Daniel’s love of Captain America, Batman, Casper the Friendly Ghost, religion and the Beatles all found its way in his music. His songs brimmed with hope and empathy – “Hey Joe”, “Don’t Let the Sun Go Down on Your Grievance”. “Running Water”, “True Love Will Find You In The End”. Yet others, like “Sorry Entertainer” and “Monkey in a Zoo”,  chronicled what a tough sled it could be for him. His shaky voice and lack of professional accompaniment made it impossible for others to hear Daniel’s music the way it sounded to him. His eccentricities were inseparable from who he was.

Yet Johnston was convinced he was going to be famous. He seemed to be on his way. He talked his way on to MTV when they visited Austin. And word of Daniel’s work had begun to spread throughout the country. Early adapters included Yo La Tengo, Jad Fair, Sonic Youth. Kurt Cobain turned up on MTV’s 1992 Video Awards wearing a Johnston ‘Hi, How Are You’ t-shirt. Eventually, the major labels came knocking. Johnston signed with Atlantic and released Fun in 1994.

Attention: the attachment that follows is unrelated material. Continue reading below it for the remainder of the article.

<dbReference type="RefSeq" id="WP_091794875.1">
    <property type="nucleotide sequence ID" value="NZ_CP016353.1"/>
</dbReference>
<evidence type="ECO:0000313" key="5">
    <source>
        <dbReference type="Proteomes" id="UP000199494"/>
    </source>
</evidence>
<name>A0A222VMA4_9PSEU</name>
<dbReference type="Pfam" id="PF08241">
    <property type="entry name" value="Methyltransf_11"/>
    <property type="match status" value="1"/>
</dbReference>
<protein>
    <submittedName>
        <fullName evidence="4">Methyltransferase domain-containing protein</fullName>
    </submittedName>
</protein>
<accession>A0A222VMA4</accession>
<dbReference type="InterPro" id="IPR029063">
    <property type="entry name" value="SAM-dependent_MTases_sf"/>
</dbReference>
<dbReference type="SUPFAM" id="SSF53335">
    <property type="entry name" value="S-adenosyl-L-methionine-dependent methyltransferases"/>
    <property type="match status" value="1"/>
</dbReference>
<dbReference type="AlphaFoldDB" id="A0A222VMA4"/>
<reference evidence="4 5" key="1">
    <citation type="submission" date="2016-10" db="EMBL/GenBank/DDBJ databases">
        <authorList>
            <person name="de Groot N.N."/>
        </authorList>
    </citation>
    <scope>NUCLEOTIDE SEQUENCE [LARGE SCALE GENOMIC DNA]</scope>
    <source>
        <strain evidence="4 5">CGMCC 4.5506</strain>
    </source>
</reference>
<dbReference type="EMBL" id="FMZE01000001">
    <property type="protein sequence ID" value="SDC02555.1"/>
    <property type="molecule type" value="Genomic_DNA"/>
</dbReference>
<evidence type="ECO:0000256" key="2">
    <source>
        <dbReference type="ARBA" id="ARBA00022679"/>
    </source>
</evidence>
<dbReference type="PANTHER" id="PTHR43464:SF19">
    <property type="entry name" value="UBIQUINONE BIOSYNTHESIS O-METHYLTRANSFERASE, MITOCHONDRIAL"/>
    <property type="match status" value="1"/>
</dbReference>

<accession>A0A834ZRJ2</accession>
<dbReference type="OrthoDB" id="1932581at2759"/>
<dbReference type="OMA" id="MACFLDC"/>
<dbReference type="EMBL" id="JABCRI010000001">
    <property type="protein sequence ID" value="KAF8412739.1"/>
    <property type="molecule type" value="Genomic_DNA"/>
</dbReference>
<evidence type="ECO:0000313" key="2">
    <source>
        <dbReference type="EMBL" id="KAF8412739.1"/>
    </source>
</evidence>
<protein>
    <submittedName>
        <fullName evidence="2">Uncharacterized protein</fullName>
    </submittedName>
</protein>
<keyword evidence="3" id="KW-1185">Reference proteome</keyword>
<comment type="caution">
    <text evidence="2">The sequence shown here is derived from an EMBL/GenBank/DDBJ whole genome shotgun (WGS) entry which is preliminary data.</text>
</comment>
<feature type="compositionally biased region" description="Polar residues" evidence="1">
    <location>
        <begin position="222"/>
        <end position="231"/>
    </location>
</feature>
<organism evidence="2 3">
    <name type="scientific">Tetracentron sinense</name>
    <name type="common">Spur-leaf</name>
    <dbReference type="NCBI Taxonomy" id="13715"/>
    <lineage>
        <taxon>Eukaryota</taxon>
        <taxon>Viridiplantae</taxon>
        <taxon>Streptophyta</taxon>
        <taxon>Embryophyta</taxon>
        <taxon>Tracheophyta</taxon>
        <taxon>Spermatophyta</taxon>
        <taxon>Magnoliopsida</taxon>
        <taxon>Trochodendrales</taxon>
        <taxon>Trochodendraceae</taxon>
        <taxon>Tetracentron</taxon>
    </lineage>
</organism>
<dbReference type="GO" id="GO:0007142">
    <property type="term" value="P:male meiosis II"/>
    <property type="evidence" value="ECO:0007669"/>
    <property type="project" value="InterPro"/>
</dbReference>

Austin musican and producer Brian Beattie, who worked with Daniel on many of his recordings, including most recently Beattie’s Ivy And The Wicker Suitcase project (Johnston played Satan) and a yet to be released Johnston album of new material, remembers him this way. “Daniel had such a strong imagination, it was like a rocket ship, you could ride it to a new destination. He loved Austin and he remembered his time here with wonder. Years later, he would bore me by reeling off band and club names, and endlessly repeating “Those were the days, huh?” But, in fact, his time here in the mid to late 80’s was a time of wonder, and seeing his self made myth and vision slowly manifest itself into the mind of America has been a wondrous thing to witness.”

Aiding in that manifestation was an extraordinary tribute album produced by Beattie, released in 1994, his former band mate Kathy McCarty’s Dead Dog’s Eyeball. McCarty and Beattie’s band Glass Eye had a national cult following, and their reimagining’s of Johnston’s best songs caught hold, bringing him even more admirers. Director Rick Linklater would feature McCarty’s version of “Living Life” in the closing credits of his film “Before Sunrise”.

Daniel Johnston with Kathy McCarty
(photo courtesy of Todd V. Wolfson)

McCarty, a longtime friend and fan, reminisces. “Daniel’s songs spoke so directly and honestly about the experience of being human. There are literally millions of people who have been helped through difficult times in their lives by listening to his songs about depression, unrequited love, and faith in God and the future.”